Exposing your tea to air, light, heat, moisture, and odor will impact its flavor. Instead, Tea Epicure suggests storing it in a cool, dry place free from strong odors.

Storing tea in an airtight container is a must, as it helps protect it from absorbing moisture, but avoid using a glass container as light is detrimental to the flavor. Keeping your tea away from highly flavored food, such as spices, is also advisable. Ndyrri has a set of three tea storage containers ($21, Walmart), perfect for housing a tea collection.

4. Brewing for too little or too long

Woman dunking tea bag into a mug
Woman dunking tea bag into a mug

It can be a careful balance to achieve the perfect brew and steep the leaves for just the right time. If not left for long enough, your cuppa will be weak, while if over-steeped, it will become bitter. There are no hard and fast rules to determine how long tea should be steeped; this will depend on the types of leaves you are brewing. For the best guidance, check the instructions on the packet or view the UK Tea & Infusions Association’s tea brewing guide.

Salt in tea?
It’s at this point that I bring salt back into the equation. Francl’s recommendation of sprinkling a pinch of salt in tea was based on making it taste smoother and less bitter. However, if the tea is stewed for the correct time, it shouldn't taste bitter.

5. Using the wrong size infuser

Metal tea infuser on it's side with tea leaves spilling out
Metal tea infuser on it's side with tea leaves spilling out

For the perfect cup, tea leaves need plenty of space to expand in the water for the flavor to release. Good Life Teas says the leaves can expand up to three times in size after steeping. If the tea infuser is too small, the leaves won’t have the space to release their flavor. So, the larger your infuser, the better your tea will be.

How about brewing your tea in a mug? Good Life Tea offers a Glass Tea Mug with a Stainless Steel Infuser and Lid ($28, Good Life Tea).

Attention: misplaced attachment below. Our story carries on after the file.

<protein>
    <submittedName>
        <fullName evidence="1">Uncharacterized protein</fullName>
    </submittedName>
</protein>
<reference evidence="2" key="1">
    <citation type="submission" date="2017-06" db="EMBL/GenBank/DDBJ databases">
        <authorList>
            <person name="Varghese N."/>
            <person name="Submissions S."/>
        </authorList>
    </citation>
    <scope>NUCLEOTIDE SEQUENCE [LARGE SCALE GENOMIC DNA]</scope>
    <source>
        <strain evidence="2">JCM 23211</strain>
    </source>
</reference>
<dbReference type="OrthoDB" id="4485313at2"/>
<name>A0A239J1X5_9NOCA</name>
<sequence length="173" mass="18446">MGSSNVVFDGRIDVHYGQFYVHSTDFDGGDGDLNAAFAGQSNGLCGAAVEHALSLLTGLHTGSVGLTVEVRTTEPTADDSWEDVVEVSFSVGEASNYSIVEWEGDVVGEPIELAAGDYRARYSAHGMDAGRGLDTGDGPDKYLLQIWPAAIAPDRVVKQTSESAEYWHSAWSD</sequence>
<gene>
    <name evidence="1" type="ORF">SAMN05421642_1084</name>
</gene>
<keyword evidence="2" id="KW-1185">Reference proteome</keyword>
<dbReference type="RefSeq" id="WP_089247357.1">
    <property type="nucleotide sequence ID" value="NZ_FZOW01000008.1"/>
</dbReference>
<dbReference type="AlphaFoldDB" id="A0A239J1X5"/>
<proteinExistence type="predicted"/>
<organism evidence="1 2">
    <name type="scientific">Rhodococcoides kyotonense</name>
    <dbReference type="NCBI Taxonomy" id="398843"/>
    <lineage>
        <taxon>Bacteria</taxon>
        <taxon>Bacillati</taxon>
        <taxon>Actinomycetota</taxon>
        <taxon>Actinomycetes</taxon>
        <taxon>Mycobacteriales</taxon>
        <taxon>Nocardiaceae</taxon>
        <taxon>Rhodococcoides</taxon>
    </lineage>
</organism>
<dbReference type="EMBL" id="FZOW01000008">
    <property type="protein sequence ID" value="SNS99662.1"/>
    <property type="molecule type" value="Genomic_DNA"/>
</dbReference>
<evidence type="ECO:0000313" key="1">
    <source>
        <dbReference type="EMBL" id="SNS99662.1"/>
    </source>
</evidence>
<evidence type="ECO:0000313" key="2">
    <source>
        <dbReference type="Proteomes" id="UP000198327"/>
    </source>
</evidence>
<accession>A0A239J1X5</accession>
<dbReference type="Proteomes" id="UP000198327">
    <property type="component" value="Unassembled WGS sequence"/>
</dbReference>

6. Adding the milk in last

Milk being poured in to a cup of tea
Milk being poured in to a cup of tea

For those of you who take your tea black, this won’t be an issue, but it’s a cause of concern around the British tea-drinking table. Do you add milk before tea or tea before milk?

Scientists have already settled this debate, but from recent experience, you may want to take their advice with a pinch of salt! Based on research conducted by Dr Stapley at Loughborough University in the U.K., the milk should go before the tea. When the milk is poured into hot tea, it heats unevenly, and the proteins denature. In simple terms, the milk can curdle.

And to show you how seriously Brits take their tea drinking, there is even a British Standard BS6008 dedicated to the process.

7. Using tap water

Woman filling a white kettle at a tap
Woman filling a white kettle at a tap

It’s not the biggest of mistakes, but the quality of your water can impact the taste of your tea. Although tap water can be clean, it will still contain chlorine and particles carried in the pipes, affecting the water’s taste. If you notice that tea tastes different at a cafe or around a friend's house, it could be the water making the difference.

One solution is using a water purifier to filter chlorine and limescale from tap water, alternatively swap to bottled water. Try the PUR 7-Cup Pitcher Water Filter ($15, Amazon).